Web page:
The [CD8.sup.+] DC maturation in lymph nodes facilitated their activation of adjacent [CD8.sup.+] T cells . As shown in Figure 5(c), OVA alone failed to induce the proliferation due to the rapid clearance. Although the activation was gradually ameliorated in the OVA NP and OVA/CpG groups, the percentage of proliferated [CD8.sup.+] T cells in each of these groups was below 25%. As expected, 62.1% of [CD8.sup.+] T cells had proliferated in the OVA-CpG NP group, indicating the most potent activation. Generally, during the first 24 hours of stimulation in most previous studies, [CD8.sup.+] T cells prepared for clonal expansion and increase in size. Soon after, [CD8.sup.+] T cell division commenced at a rapid rate (~6-8 hours per cell division). So the number of [CD8.sup.+] T cells peaked at days 3 to 7 after immunization [31-35]. However, it is worth mentioning the proliferation of [CD8.sup.+] T cells occurred at 24 h after the immunization with OVA-CpG NPs. A possible explanation to such a distinguishing kinetics could be attributed to the fate of vaccine formulations in vivo. As the OVACpG NPs quickly drained to lymph nodes at 2-4 h, [CD8.sup.+] T could be activated by the resident DCs in lymph nodes rapidly, rather than the conventional homed APCs. In this case, the time of activation could be significantly shorten. Such an expeditious immune response owing to the efficient lymph node targeting will be favorable in fighting against acute infection in the clinic.
For further verification, we also carried out a specific lysis assay to evaluate the cytotoxicity of these proliferated [CD8.sup.+] T cells (Figure 5(d)). Administration of OVA alone showed little effect on the cytotoxic lysis of E.G7 cells (an OVA-expressing derivative of EL4 cells). In line with the aforementioned data, the lysis effect on E.G7 cells was gradually enhanced in the OVA NP and the OVA/CpG groups. Notably, up to 70% of E.G7 cells were lysed in the OVA-CpG NP group, whereas no evident cytotoxicity to EL4 cells was observed. Such an effective and specific aggressivity against antigen-positive targets supports the potential application of OVA-CpG NPs as safe and high-performance nanovaccines for cytotoxic T cell activation.
We invented a novel and simple nanotechnology to prepare assembled antigen and adjuvant nanoparticles with high loading efficiency. The nanoparticles were assembled without carriers due to the electrostatic interaction between antigens and CpG. This particulate formulation enhanced APC uptake and maturation. After vaccination, antigen and adjuvant were quickly and efficiently transported to proximal and distal lymph nodes, which improved the antigen and adjuvants utilization and enhanced the cross-presentation of antigen. Then, an effective and quick immune response was aroused in lymph nodes in the form of activating [CD8.sup.+] DCs and specific T cells at 24 h after immunization. So the nanoparticles we constructed exhibited great potential as therapeutic vaccines. Hence, the real performance of OVA-CpG NPs at the animal level, even in tumor models, will be evaluated in upcoming work. Meanwhile, based on the assembly technology we developed, other combinations, such as tumor antigens, poly-IC, and siRNA, all could be constructed to promote the development of other nanodelivery systems to cater to specific applications.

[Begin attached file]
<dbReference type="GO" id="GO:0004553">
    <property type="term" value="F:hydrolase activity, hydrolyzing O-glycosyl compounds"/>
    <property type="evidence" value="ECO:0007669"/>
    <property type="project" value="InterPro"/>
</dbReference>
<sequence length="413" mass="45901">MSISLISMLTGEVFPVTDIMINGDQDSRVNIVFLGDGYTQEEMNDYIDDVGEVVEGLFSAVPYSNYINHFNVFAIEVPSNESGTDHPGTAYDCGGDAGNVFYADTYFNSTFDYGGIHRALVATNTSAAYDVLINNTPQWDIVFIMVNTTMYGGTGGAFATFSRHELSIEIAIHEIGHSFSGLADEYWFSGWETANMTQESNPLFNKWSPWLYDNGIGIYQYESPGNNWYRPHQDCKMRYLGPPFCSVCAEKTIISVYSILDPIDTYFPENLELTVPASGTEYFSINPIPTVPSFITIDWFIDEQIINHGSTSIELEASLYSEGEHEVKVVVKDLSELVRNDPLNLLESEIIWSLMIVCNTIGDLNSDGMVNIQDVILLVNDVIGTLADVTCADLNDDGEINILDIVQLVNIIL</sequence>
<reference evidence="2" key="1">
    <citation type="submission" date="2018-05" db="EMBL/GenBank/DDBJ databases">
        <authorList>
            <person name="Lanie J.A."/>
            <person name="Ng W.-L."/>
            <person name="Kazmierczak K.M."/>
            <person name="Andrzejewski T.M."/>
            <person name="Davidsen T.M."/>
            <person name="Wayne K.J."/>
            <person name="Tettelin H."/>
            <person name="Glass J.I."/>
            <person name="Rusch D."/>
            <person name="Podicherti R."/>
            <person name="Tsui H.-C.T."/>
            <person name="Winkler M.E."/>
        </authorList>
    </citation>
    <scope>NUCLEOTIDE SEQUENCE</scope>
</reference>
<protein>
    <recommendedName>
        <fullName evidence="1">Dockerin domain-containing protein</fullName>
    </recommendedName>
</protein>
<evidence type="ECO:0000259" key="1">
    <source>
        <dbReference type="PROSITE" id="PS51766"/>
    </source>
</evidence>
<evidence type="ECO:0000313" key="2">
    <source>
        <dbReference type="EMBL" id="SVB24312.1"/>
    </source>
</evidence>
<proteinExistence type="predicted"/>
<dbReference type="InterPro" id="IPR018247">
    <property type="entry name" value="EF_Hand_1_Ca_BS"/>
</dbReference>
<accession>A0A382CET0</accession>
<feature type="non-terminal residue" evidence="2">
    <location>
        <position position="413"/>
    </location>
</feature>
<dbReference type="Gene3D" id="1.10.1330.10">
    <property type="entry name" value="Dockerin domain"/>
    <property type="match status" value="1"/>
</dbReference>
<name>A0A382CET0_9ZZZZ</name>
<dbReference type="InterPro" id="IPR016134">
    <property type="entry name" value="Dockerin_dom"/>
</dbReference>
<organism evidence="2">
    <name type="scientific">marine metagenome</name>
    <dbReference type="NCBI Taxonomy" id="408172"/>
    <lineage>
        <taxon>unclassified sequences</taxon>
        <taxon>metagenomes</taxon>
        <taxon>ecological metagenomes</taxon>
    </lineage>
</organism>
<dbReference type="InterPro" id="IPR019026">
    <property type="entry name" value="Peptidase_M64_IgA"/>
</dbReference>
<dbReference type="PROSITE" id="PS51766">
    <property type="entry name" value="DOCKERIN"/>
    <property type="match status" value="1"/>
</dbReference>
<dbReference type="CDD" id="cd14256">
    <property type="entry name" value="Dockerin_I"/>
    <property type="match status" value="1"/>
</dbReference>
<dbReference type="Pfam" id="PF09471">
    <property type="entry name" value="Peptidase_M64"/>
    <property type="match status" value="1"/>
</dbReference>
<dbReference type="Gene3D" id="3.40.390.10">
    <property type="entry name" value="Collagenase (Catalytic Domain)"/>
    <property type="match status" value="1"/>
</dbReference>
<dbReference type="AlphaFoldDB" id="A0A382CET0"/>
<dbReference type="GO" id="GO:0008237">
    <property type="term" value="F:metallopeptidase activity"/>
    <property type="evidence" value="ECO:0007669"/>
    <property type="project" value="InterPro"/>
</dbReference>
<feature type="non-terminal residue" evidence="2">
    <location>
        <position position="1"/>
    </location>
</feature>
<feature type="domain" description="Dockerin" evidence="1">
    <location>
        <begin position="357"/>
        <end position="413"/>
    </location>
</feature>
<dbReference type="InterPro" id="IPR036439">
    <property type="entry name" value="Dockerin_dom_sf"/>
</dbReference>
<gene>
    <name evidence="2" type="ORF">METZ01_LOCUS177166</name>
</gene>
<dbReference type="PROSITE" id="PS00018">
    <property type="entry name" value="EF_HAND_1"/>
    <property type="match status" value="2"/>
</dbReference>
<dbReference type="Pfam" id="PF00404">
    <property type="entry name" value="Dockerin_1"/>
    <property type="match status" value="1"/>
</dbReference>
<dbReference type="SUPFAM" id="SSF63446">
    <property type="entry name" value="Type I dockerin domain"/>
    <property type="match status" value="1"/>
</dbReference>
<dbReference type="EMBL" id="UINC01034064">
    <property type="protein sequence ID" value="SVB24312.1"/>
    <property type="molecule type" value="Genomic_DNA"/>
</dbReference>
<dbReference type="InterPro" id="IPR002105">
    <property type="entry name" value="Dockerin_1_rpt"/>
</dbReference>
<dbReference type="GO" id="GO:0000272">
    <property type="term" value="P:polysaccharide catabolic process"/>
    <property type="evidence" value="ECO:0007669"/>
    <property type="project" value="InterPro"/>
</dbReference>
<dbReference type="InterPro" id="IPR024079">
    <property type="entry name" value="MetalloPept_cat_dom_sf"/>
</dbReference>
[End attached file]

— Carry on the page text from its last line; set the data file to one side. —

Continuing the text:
All data arising from this study are contained within the manuscript and supplementary information files.
Conflicts of Interest
The authors declare that there is no conflict of interest regarding the publication of this paper.
This work was supported by the National Natural Science Foundation of China (no. 21622608), the National Key R&D Program of China (2017YFA0207900), the National Science and Technology Major Projects for "Major New Drug Innovation and Development" (2014ZX09102045004), and the Beijing Talents Fund (2015000021223ZK20). The authors are thankful for the financial support of the above agencies and the invaluable contribution of the State Key Laboratory of Biochemical Engineering to this study.
Supplementary 1. Figure S1: the photographs of water, nanoparticles before ultracentrifugation, and precipitation after ultracentrifugation.
Supplementary 2. Figure S2: circular dichroism of OVA in water and GSH.
Supplementary 3. Figure S3: size distribution of OVA.
Supplementary 4. Figure S4: zeta potential of OVA in different solutions.
Supplementary 5. Figure S5: zeta potential of CpG in different solutions.